CategoryWriting

What’s in a Title? A Lot

W

The title of a novel isn’t as important as the content of the novel itself, but I want to love my title. I want others to love it. I want the title to draw in potential readers, pique their interest, motivate them to take a look at the book. I want the title to make a promise. That’s a heavy load to carry for just a few words. Some of the greatest titles ever were a single word:...

Six-Word COVID-19 Stories

S

I’ve got a thing for the six-word story form. I wrote six-word memoirs. Here are some six-word coronavirus stories. Locked downOpened upLocked again Craved hug,settled for a nod No mask?Don’t tread on me. More idiocy, more cases, more deaths Social distancing comes natural to me Bartender! A double martini!Sorry, students United States leadsin COVID-19.Sadly. Sanitizer takes over from...

GET WHAT YOU WANT

G

1. It is an early autumn afternoon, the leaves just beginning their brilliant decline. Twice when a cloud passes overhead she puts on her sweater, only to take it off when the sun comes back out. The pale blue cardigan slips easily on and off her narrow shoulders. The cemetery is old and large enough that here, deep within the borders and down an easy slope among elms and maples and rows of...

Latest Novel Now With Agent

L

I’ve submitted my latest novel, THE SUITOR, to my agent, after we’d gone back and forth on some edits. The story centers on three characters: recent college-grad and law-school-bound Anna; the ambitious and scheming Kyle, who loves her; and Anna’s father, Art, who doesn’t like the idea of Anna and Kyle together. Read the first chapter. I’ve got another shot with this...

Where are All the Monarchs?

W

Last year at this time we were seeing butterflies all over our property. We had monarchs and swallowtails, more than we’ve had in years. Harriet gave away forty monarch eggs she found on our milkweed plants, and she raised and released at least a half dozen monarchs of her own. She has fostered a network of butterfly-raising enthusiasts. They have a Slack channel. This year: nothing. I...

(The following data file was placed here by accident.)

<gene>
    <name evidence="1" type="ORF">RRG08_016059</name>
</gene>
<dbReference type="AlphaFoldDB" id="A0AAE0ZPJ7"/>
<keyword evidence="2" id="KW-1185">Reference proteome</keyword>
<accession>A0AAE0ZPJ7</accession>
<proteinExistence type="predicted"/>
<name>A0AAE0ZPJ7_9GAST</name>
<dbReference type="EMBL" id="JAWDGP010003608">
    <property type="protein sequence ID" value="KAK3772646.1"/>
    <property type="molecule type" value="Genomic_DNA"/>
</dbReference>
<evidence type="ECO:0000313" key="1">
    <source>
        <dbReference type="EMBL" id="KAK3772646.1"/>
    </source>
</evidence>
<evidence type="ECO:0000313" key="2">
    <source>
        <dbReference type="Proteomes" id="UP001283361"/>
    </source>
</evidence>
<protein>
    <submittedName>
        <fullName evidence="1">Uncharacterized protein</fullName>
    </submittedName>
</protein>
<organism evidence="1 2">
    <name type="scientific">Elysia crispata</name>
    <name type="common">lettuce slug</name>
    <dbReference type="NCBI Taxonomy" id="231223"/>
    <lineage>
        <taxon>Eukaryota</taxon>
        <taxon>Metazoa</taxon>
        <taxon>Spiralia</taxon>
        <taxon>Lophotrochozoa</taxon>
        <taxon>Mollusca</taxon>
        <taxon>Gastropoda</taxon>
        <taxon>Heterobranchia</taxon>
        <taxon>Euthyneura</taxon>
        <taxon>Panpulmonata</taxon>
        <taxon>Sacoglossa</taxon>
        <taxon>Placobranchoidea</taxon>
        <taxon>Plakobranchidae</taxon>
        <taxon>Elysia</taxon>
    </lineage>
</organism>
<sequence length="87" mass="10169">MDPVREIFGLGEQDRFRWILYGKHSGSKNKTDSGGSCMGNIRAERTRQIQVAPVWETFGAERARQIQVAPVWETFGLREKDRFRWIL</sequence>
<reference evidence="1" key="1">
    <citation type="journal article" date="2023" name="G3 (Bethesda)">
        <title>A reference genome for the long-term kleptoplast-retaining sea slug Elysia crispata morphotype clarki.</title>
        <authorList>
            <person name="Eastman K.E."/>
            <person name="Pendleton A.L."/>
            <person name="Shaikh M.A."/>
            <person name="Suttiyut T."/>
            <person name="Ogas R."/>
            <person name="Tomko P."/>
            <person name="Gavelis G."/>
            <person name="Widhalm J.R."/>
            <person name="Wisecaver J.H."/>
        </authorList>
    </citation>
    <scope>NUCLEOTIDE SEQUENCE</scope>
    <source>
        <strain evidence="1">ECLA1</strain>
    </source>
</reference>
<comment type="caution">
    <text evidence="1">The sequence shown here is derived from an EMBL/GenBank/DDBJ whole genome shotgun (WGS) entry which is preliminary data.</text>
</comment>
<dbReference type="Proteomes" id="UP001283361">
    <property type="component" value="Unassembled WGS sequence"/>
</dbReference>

THE SUITOR Has My Attention

T

I’ve posted less these last few weeks because my attention is occupied elsewhere. One focus of attention has been finishing my novel, THE SUITOR. I’ve gone back and forth with my agent on some potential changes that might clarify, crystallize, and strengthen the story. I’ve spent hours each day writing and rewriting, trying to solve those nagging problems of narrative and...

My First Novel Was a Disaster

M

I’m on page 38 of 327 pages of a novel I’m reading and I want to put it down. I’m uncomfortable reading. Anxiety is building in me. Anguish weighs me down. Even shame. And yet — I also experience a sense of wonder. The novel is called THE PETTING ZOO, and it’s the first novel I wrote, 30 years ago. I came across the manuscript — wasn’t sure I still had it...

I Must Kill My Darlings

I

William Faulkner said, “In writing, you must kill all your darlings.” What does this mean? It’s a common piece of advice for writers who must cut sentences, scenes, characters, even entire plots because they no longer work within the story world. They might be beautifully written. You might love them. Still, they must be axed. I’m doing some darling murder these days as I...